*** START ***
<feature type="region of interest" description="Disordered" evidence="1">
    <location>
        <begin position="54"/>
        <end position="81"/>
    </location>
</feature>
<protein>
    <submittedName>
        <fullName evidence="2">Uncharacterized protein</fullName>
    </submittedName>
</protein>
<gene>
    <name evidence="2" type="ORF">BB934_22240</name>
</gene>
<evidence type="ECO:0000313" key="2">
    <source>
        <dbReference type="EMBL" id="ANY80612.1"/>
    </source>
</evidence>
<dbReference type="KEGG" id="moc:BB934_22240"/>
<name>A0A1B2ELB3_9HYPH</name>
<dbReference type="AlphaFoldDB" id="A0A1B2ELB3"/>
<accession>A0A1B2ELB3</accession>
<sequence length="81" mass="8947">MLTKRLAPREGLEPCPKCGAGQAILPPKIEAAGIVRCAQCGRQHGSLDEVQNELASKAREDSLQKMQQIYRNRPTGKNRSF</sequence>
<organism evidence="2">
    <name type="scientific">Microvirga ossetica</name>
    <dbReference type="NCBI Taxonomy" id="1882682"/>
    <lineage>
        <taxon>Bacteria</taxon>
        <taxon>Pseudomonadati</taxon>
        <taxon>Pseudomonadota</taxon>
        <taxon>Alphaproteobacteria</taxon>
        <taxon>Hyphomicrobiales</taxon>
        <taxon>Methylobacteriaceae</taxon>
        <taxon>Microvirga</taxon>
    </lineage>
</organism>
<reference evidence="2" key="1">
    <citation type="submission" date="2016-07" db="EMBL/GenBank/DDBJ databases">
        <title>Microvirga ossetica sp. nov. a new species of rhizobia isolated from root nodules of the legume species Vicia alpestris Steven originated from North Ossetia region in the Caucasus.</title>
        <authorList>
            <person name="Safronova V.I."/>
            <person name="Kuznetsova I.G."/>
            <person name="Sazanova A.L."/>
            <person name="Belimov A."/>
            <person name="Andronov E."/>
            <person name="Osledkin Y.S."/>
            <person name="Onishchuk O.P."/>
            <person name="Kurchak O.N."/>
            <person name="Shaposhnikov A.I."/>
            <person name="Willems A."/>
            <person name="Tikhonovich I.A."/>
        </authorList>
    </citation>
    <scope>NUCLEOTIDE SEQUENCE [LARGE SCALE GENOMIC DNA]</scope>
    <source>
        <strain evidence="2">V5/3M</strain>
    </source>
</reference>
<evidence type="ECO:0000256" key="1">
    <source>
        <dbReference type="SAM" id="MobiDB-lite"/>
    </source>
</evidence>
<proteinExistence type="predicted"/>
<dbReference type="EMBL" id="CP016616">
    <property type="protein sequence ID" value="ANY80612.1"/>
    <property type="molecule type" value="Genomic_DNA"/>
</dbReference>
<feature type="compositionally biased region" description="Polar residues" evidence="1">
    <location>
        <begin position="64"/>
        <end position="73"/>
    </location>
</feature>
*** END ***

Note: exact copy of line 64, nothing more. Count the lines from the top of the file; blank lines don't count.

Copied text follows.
</evidence>